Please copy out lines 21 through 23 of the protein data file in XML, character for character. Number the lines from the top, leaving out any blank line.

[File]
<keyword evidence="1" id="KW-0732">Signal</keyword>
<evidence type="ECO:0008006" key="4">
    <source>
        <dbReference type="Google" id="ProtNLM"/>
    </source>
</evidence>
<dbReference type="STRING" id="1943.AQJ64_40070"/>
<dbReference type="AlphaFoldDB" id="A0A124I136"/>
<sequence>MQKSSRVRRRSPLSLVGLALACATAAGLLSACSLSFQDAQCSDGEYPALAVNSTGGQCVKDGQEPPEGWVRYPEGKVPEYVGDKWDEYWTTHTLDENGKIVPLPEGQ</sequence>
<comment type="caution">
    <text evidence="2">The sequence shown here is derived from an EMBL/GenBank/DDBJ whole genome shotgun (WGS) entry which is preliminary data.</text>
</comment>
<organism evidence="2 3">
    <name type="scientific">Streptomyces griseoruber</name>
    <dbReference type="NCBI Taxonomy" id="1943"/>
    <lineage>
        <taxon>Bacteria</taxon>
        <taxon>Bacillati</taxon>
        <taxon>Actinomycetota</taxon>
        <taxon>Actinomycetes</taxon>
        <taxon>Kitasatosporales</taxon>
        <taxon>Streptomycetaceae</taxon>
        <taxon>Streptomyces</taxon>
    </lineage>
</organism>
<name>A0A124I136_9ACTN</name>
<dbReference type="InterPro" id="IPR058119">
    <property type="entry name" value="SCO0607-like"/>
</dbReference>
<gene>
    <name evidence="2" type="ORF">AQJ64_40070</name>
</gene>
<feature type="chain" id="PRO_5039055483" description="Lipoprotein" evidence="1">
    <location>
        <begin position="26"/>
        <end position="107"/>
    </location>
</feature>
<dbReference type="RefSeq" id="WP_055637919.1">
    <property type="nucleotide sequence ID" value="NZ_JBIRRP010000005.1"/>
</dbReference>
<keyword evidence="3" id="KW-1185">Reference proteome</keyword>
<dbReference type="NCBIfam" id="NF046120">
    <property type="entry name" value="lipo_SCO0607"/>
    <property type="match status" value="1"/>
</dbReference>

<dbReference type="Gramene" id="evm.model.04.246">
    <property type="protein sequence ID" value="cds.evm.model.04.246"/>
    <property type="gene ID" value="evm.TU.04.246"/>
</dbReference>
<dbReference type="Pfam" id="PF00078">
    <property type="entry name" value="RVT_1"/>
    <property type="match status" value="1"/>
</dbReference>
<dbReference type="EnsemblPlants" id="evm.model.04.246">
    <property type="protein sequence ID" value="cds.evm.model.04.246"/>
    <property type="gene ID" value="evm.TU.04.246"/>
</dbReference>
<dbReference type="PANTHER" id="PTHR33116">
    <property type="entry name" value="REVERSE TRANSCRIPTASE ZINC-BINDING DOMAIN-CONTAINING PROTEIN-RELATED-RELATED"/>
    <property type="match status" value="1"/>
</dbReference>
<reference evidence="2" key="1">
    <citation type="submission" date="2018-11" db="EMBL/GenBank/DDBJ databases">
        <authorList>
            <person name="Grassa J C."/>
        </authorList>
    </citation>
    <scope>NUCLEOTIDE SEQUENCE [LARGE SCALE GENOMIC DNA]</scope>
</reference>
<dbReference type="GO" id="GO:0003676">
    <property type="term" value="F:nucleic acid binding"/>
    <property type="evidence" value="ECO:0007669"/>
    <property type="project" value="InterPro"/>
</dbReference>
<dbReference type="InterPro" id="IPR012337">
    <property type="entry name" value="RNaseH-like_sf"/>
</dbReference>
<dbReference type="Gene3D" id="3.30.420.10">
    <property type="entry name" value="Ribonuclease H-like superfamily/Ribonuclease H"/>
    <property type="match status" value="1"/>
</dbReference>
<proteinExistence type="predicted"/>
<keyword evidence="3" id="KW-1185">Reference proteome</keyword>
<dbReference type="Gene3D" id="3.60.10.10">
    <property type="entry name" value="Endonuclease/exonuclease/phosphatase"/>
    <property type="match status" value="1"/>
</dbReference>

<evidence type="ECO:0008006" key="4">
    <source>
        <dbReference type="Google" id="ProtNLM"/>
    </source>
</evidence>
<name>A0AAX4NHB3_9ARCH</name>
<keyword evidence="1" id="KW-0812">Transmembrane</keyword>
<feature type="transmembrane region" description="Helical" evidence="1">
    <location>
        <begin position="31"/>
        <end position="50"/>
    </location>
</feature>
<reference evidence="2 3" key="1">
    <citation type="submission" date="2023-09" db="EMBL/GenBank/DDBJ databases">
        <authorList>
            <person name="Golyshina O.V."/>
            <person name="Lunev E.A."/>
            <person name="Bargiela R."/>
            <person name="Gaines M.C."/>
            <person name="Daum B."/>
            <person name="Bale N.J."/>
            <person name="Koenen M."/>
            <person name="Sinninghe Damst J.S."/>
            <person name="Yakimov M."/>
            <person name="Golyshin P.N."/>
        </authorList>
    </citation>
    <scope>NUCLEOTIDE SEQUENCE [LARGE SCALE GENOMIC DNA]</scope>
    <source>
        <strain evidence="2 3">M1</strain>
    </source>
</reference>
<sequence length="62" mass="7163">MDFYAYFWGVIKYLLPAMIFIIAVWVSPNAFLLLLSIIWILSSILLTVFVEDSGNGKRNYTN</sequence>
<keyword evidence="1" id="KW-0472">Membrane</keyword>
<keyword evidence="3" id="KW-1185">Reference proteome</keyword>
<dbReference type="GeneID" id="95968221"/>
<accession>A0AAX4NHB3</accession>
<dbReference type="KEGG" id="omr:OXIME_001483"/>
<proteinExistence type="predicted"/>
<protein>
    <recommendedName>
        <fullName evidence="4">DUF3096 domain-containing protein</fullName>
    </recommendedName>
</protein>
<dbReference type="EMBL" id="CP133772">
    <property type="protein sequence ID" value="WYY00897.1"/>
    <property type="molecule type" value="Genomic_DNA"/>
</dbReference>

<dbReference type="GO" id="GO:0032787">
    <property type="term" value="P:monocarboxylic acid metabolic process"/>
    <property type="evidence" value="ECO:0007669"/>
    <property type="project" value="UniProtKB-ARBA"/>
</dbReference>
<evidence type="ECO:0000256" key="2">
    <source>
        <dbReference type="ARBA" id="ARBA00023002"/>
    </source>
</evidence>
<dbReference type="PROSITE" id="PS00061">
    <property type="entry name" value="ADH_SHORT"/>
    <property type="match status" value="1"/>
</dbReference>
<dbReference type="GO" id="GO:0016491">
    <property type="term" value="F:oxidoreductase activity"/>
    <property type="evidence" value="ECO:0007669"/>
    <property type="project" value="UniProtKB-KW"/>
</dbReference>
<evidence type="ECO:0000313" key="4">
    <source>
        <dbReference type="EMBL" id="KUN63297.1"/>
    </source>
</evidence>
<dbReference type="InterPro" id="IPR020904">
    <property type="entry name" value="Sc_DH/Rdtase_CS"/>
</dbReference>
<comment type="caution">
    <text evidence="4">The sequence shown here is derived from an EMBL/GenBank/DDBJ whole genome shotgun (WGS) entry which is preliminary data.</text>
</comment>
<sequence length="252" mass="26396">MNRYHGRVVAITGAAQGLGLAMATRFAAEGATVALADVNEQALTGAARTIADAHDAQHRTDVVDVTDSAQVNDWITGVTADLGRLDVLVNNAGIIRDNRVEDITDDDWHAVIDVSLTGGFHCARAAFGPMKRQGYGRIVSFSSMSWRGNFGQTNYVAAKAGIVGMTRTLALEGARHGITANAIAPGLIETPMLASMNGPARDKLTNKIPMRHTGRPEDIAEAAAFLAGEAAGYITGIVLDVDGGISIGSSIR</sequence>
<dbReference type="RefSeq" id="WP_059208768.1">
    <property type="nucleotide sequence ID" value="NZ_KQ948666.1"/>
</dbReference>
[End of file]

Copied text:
        <taxon>Kitasatosporales</taxon>
        <taxon>Streptomycetaceae</taxon>
        <taxon>Streptomyces</taxon>